How Haven Co-Living is Changing How Wellness Pros Live, Work and Play (By Sharing Bedrooms) [Podcast]
  • July 31, 2019
  • Ben Katz is the co-founder of Haven Co-Living, a concept that allows like-minded people to live together in beautiful multi-million dollar homes just six blocks from Venice Beach in California. The amenities abound in these stunning homes, but the bedrooms are shared at an affordable monthly rate of $1,000 by yogis, Soul Cycle instructors, and nurses.

    While the name “co-living” may be new, it’s really a rebrand of a concept that’s been around since nearly the dawn of time, known by other names like “village,” “commune,” or “family.”

    This gathering of like-minded humans who are health and wellness professionals, Katz and his team hypothesize, will create financial freedom and opportunity in large cities. Haven will hone its focus in on cities “where the rent-to-income ratio is 35 percent or higher,” allowing future residents of Haven to have a “safe and secure place to live that doesn’t make you keep a job you hate.”

    I can’t imagine a single 20-something who didn’t just consider sharing a bedroom for that kind of freedom.

    Outside of the financial reasons to co-live, there’s a built-in community that comes from sharing a kitchen: humans are happier when they have other people around them. This instinct to gather in groups is rooted in our survival as a species. “According to biology, neuroscience, psychology, and more, our bodies actually tend to work better when we’re around not alone,” NBC reported based on findings from The Greater Good Science Center at The University of California, Berkeley.

    Katz and I could have talked about community for the entire interview, and probably could launch our own show about the topic, but the concept of circling the wagons of this particular community around the ideals of wellness is certainly interesting. I’ve always believed that if you give adults something to talk about and permission to form a bond, friendship is forged much more easily.

    Haven does just that. It gives the community something to talk about  – wellness  – and permission to form bonds at community programming ranging from daily yoga practices, to watch-parties in the shared movie theater, to regular chef-created family dinners.

    And according to Katz, wellness-minded people simply make better roommates.

    “When I think about community, I want to reinforce positive values and I think health and wellness – caring about your fitness caring about clean eating – translates to positive work ethic, translates to positive selection bias in terms of the kind of people who would want to be involved in that community.” Katz goes on to describe how the community at-large is more focused on mindfulness, “And mindful people make better neighbors.”

    It’s important to note that before starting what’s essentially a modern, built-to-be-Instagrammed commune, Katz spent time working for the man. It’s an unlikely beginning, but as he talks through it in our interview on #WeGotGoals, it was formative for the next couple of legs on his journey. His experience on Wall Street showed him the “disrespect by the big banks” towards the ordinary consumer that led to the Occupy Wall Street movement. That knowledge and purpose made Katz a pretty dangerous force as he started an online bank: card.com.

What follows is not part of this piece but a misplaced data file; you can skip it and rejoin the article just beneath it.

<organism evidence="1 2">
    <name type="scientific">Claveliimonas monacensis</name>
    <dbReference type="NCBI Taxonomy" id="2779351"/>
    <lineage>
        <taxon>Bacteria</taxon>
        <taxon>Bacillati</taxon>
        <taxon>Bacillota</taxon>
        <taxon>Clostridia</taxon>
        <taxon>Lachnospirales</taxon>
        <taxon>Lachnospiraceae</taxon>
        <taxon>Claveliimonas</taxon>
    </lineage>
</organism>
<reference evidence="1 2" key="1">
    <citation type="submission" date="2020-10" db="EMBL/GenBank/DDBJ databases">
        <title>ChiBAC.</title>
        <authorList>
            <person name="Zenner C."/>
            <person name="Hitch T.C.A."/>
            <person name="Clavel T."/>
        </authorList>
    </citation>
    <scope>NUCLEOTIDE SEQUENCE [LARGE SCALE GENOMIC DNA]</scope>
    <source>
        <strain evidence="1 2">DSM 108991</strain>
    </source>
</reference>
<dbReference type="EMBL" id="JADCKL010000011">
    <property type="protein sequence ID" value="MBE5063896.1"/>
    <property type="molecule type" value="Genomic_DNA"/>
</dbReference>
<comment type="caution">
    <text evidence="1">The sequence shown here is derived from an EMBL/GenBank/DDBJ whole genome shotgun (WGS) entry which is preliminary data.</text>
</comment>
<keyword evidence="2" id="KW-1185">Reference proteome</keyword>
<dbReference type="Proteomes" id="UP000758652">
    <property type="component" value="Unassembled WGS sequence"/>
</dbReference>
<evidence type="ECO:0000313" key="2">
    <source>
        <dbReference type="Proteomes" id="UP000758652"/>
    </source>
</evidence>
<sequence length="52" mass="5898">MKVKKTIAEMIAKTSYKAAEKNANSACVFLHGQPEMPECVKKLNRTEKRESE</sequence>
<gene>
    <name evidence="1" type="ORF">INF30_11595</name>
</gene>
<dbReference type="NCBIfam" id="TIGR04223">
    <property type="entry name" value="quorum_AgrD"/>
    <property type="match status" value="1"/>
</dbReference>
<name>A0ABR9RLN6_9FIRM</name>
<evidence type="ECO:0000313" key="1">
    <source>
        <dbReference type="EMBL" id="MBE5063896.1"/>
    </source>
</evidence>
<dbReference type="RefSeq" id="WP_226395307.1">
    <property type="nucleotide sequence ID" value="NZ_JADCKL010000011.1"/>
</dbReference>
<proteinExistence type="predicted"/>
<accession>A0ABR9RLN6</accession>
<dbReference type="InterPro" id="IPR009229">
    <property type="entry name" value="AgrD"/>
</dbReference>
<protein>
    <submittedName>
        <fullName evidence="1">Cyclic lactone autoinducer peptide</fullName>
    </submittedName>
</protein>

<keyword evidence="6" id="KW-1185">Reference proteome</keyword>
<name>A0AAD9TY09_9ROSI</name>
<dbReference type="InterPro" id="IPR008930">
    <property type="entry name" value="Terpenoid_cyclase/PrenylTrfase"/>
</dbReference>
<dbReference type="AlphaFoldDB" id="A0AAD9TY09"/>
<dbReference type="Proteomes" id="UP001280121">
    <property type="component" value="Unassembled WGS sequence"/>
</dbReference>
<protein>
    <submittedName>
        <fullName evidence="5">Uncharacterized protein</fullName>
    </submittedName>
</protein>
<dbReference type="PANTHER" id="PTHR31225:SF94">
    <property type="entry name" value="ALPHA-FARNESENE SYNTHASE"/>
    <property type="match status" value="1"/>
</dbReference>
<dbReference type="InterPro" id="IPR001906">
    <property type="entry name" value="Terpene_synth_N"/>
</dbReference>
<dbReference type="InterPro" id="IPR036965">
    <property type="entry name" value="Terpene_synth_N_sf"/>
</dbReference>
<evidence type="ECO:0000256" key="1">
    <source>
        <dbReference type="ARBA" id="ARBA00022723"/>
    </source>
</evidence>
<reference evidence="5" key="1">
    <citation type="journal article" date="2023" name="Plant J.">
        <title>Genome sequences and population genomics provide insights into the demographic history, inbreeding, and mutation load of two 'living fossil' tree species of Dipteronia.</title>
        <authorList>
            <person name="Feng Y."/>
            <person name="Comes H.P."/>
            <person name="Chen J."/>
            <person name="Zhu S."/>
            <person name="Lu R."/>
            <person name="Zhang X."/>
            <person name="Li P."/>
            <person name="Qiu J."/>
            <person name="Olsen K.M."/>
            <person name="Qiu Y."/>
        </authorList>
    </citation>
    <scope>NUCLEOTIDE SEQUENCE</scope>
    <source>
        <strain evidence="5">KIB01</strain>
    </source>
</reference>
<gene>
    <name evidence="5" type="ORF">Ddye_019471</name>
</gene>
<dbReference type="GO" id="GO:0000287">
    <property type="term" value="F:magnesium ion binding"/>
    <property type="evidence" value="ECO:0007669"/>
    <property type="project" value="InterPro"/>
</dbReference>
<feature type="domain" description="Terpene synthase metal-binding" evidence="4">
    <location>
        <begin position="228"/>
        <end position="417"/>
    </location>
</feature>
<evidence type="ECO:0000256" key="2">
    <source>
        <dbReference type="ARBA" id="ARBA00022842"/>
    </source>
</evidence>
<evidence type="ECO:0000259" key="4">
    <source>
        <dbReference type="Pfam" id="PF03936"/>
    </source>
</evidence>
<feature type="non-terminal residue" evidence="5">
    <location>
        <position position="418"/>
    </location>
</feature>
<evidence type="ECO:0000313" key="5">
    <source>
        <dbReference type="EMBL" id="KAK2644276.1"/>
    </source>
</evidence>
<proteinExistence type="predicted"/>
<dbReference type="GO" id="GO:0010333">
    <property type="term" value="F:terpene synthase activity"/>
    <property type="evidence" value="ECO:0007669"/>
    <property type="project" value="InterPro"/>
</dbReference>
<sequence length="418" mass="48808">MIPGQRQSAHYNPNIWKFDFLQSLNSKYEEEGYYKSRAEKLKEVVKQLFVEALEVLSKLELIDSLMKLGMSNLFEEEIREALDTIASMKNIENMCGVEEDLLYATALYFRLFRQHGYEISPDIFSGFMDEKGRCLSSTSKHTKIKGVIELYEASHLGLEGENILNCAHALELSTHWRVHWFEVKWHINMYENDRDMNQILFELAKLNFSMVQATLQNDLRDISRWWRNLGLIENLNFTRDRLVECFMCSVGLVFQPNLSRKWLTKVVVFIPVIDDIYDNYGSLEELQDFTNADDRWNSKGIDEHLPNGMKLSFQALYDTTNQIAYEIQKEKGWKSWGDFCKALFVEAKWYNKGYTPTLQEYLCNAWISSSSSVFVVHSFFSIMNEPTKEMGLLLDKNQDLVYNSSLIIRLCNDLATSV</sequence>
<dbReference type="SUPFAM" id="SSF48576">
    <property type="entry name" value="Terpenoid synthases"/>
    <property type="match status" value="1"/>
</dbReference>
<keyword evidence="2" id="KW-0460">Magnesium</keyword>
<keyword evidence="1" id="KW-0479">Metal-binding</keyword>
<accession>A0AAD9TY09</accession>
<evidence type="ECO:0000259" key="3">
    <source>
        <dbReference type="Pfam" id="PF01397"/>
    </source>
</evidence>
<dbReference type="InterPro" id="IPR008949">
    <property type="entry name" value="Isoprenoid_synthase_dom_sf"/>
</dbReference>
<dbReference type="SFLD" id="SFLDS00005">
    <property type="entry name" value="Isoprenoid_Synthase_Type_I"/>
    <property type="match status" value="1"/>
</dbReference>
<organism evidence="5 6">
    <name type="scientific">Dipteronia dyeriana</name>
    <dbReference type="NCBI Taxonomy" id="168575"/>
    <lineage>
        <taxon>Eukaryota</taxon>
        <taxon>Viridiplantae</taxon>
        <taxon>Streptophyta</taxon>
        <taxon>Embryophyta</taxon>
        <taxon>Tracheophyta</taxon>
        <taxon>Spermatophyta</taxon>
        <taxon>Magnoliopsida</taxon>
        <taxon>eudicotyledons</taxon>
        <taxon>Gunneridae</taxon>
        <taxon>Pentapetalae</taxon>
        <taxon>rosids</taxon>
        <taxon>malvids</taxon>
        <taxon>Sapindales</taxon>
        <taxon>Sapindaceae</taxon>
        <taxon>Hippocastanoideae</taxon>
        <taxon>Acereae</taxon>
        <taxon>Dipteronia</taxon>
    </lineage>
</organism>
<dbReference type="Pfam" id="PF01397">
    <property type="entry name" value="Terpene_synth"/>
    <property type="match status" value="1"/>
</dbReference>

He’s a believer in the idea of The Lean Startup, a concept that we at aSweatLife couldn’t advocate for more, especially if you’re testing or bootstrapping a business. Card.com went on to raise more than $18.6 million, according to Crunchbase and Katz progressed a lot as a leader – learning to trust his team to be experts in the things he simply isn’t.

    You’ll see that trust come into play as Katz navigates the differences between himself and Haven’s community. Today, the average age of a resident is 26 years old. Katz in contrast is a 40-year-old who followed a largely traditional path.

    He trusts his people to guide him.

    “I’m really reliant on this woman named Leslie Scofield who sets the tone for the community,” Katz said. And in case you haven’t Googled “Leslie Scofield” yet, it’s extremely important to note that the first image Google returns is one with her and Oprah.

    Outside of his backers and employees, though, the most important people Katz is counting on are the people in the community. Katz shared how they’re already showing up for each other in ways he never could have predicted or programmed.

    And that, goal getters, is a community-builder’s dream.

    Be sure to follow along as Haven continues to grow on Instagram at @CoLivingatHaven and if you’re considering co-living with Haven, be sure to apply soon and tell them aSweatLife sent you for preferential treatment.

    And while we’re talking about preferential treatment, we’re really into YOUR preferential treatment. If you like the show, give us a five-star review wherever you get your podcasts like iTunes and Spotify. Thanks for listening and being a part of our community.

    About Jeana Anderson Cohen

    Jeana Anderson Cohen is the founder and CEO of aSweatLife.com a destination for living your best life, with fitness as the catalyst. She's also the co-founder and head of strategy of the SweatWorking App. But before starting health-focused companies Jeana earned a degree in Journalism from the University of Wisconsin-Madison. For the first decade of her career, she created and executed social media strategies for brands. aSweatLife fuses her experience and her passion for wellness and SweatWorking was the natural evolution of that experience. You can find Jeana leading the team at aSweatLife, hosting aSweatLife’s monthly #Sweatworking events, and - on the rare evening off - you may find her using her Personal Training certification to coach group fitness classes across Chicago.